Bogdan Popa

Friday, November 4, 2016

Russian President Vladimir Putin wants the country to abandon software solutions built outside its borders in favor of alternatives developed by local companies, but Kremlin spokesman Dmitry Peskov says the transition is not possible at the moment.

A report that was published earlier this week and citing a US intelligence document obtained by NBC News indicated that President Putin made it a priority to replace Microsoft software with domestically-built solutions amid worries that the Redmond-based technology giant could be involved in the cyber warfare and be used by Americans against Russia.

No worthy replacements for Windows and Office

But Peskov claims that although a transition is in progress, replacing absolutely all Windows and Office systems in state agencies is impossible for the time being, especially because local companies haven’t yet developed worthy alternatives.

“It would be possible if domestic software producers made something more effective. Then the direct feasibility of totally transferring to something more efficient would of course be there, it is a matter of efficiency,” Peskov explained.

“In general, work on creating domestic software is ongoing. But there is understanding of course that the involvement of domestic software is possible where there is no reduced performance, its effectiveness… But this work, of course is being conducted. It is routine work for the development of domestic electronics, domestic programming,” he continued.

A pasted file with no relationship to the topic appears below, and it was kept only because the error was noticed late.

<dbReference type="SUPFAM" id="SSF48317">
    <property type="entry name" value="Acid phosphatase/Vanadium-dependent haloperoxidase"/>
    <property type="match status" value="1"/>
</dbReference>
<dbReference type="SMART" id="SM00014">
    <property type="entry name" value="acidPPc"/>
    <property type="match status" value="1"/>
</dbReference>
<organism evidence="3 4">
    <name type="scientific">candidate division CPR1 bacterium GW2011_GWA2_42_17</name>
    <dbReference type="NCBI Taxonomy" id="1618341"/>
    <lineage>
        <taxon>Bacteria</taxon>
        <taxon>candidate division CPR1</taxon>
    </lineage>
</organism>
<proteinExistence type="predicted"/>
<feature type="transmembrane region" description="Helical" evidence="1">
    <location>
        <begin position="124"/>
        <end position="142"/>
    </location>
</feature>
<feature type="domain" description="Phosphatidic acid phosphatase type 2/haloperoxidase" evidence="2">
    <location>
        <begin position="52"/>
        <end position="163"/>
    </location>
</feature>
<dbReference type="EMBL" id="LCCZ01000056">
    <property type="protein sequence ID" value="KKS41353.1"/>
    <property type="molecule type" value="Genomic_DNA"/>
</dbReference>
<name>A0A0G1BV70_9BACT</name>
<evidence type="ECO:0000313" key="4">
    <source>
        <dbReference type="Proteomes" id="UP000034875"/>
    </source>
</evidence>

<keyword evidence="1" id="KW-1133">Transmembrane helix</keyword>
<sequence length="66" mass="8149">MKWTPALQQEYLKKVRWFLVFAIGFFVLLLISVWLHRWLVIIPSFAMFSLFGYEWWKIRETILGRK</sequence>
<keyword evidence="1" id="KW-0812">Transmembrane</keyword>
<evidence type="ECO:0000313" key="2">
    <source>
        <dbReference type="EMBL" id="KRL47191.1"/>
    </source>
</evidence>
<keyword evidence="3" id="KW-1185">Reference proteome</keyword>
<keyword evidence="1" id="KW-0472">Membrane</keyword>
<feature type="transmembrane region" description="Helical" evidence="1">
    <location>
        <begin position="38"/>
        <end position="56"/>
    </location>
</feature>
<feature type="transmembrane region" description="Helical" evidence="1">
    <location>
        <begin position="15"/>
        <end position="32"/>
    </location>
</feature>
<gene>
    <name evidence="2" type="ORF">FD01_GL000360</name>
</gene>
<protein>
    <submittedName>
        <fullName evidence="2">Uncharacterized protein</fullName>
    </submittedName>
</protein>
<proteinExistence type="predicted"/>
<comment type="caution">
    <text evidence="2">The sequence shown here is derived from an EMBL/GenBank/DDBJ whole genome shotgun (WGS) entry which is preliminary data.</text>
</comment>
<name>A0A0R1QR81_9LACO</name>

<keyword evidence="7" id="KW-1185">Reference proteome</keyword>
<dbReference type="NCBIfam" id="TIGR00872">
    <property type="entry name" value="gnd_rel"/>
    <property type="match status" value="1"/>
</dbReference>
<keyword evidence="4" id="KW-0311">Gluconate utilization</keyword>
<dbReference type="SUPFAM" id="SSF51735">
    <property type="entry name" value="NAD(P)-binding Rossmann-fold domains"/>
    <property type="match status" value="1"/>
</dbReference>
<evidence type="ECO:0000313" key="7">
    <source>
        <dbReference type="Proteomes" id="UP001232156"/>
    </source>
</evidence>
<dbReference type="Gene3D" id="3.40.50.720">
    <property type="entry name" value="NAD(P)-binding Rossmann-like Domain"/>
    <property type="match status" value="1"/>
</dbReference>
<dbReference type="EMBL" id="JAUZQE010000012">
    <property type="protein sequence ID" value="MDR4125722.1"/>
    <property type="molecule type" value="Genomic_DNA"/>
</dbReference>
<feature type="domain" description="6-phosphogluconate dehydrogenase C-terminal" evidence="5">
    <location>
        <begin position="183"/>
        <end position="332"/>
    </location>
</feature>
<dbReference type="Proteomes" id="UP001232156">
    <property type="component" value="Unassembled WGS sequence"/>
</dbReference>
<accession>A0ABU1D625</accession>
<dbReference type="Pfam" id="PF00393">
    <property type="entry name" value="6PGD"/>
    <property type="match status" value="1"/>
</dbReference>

This doesn’t mean that Russia isn’t planning the complete transition off Microsoft products. Back in November 2015, Prime Minister Dmitry Medvedev approved new laws that require local companies to buy software from Russia companies. A list of alternatives to foreign software was created and included approximately 1,500 solutions on January 1, 2016, when the law came into effect.

For the moment, however, replacing all foreign solutions is still difficult because building products such as operating systems and productivity suites takes more time, and local software developers are yet to come up with effective solutions. Russia isn’t looking into Linux and open-source software either, as the country wants to rely exclusively on domestic solutions that are developed within its borders.

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